Recently I had a chance to sit down and talk with seven different communities that are partnering with Missouri Livable Streets. In talking with them, I learned why they needed livable streets, what benefits their community hoped to gain, and what other communities could learn from their journeys. In my first post, I share what I learned from Bowling Green, a small community in Pike County in northeastern Missouri. Please be sure to check the Missouri Livable Streets blog for future posts from the other communities, too.
After I sat down with Dan Lang, the one thing that I took away from the interview was how his past experience as an urban planner has helped him realize how much Livable Streets would complement his community.
Prior to his present position as city administrator of Bowling Green, Lang worked as an urban planner, and back then, Bowling Green was one of his client communities. As part of his job, he did a comprehensive plan for Bowling Green and quickly saw the need for Livable Streets.
“There were a number of aspects related to livable communities or livable streets philosophy that came out of that planning exercise,” Lang said. “Bowling Green is a small, somewhat rural community. I have noticed since I have been here that there is a continuing and renewed interest in walking.”
Fast-forward a few years and when Lang became city administrator, he started to put those ideas, observations and plans into action. After joining the Missouri Livable Streets mailing list and hearing about the opportunity to partner with the project team in 2014, Lang quickly put forward the application for Bowling Green. The town was selected as one of seven communities to receive technical assistance and other information for considering or implementing Livable Streets policies.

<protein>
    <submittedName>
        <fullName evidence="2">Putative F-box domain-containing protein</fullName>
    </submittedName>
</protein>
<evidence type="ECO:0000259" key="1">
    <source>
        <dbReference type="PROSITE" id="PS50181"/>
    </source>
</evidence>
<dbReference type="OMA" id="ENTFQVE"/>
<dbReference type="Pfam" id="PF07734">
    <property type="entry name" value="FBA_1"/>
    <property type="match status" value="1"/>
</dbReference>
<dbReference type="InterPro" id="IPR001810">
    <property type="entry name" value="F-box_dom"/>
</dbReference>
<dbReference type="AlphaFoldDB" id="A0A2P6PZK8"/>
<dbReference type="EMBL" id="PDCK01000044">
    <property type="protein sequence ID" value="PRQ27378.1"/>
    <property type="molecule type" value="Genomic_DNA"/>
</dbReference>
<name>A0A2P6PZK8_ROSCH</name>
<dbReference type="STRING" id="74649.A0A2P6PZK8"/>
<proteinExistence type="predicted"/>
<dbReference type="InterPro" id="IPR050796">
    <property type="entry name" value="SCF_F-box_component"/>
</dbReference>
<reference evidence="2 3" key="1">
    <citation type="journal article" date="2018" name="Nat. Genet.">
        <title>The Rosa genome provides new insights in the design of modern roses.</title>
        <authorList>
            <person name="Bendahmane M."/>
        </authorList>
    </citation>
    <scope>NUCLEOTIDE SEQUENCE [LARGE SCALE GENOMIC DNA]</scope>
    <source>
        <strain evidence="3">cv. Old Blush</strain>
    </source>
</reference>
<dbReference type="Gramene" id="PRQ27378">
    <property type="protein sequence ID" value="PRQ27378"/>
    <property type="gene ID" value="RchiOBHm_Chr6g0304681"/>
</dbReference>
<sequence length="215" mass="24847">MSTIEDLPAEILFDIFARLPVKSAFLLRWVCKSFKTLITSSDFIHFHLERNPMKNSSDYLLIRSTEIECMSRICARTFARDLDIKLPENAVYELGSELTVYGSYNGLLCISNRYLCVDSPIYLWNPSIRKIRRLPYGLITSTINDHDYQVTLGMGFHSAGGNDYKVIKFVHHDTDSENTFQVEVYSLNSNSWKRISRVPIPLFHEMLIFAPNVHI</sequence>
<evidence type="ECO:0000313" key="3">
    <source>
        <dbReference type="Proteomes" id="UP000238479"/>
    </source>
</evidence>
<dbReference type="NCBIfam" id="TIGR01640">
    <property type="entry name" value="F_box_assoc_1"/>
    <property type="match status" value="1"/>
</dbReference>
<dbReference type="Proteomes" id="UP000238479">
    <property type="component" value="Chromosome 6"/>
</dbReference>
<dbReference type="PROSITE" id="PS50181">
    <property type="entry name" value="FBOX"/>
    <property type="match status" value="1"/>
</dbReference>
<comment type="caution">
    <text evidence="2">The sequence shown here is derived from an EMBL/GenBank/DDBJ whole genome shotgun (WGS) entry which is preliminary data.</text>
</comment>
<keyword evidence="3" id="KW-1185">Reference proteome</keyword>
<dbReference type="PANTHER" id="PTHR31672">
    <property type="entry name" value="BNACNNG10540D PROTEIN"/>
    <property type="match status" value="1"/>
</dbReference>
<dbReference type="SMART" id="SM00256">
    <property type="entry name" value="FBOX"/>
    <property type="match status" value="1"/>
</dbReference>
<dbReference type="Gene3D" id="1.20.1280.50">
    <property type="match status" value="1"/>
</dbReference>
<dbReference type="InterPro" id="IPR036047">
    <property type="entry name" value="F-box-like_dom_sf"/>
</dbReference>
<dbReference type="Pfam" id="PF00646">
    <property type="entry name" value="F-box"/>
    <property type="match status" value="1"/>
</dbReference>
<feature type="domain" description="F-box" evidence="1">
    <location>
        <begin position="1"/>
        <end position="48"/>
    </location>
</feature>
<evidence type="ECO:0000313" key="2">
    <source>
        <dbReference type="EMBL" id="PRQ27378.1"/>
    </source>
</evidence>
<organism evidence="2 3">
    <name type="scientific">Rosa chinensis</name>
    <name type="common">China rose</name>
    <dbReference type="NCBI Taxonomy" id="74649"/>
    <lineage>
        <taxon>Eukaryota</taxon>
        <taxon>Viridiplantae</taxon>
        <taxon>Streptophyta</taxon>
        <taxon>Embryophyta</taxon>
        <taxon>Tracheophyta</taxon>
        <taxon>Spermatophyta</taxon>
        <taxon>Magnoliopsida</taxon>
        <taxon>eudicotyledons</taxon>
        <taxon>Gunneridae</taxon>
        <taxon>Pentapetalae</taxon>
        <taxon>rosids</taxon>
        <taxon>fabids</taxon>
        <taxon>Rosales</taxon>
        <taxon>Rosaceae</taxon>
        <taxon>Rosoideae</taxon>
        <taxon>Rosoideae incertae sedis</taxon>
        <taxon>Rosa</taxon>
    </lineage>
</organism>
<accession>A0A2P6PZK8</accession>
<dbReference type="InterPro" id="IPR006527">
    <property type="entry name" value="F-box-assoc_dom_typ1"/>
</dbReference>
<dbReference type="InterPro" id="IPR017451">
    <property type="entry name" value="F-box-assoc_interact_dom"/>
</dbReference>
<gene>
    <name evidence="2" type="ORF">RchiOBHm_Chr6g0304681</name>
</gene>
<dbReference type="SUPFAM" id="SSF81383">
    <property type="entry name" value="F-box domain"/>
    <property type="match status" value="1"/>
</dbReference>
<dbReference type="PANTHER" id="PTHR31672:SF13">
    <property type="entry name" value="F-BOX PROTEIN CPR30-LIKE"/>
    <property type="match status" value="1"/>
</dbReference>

Lang sees the assistance well timed to what is happening in his community. “I see a lot of people participating in walking: we have a very well used walking path in our city park… there’s a lot of interest here of people getting out and walking the community and bicycling to some extent.”
Among the challenges that Lang faces, he shared, “It’s difficult to get enough people in the community to know about it, to support an effort, and to move forward with the project. I think education is the key. And I think, too, in most communities, the impact of the cost associated with doing things within your community, whether that’s with streets, or construction of bicycle paths, there is always a funding side to that and can be an issue.”
Acknowledging the challenges, Lang’s commitment is still steady. “I want them to know that it is an achievable policy. If there is a way for us to incorporate [Livable Streets] into our design criteria, or for other communities to do the same thing, then it warrants taking a closer look.”
To learn more about Missouri Livable Streets and how to become involved with your own community, visit http://livablestreets.missouri.edu.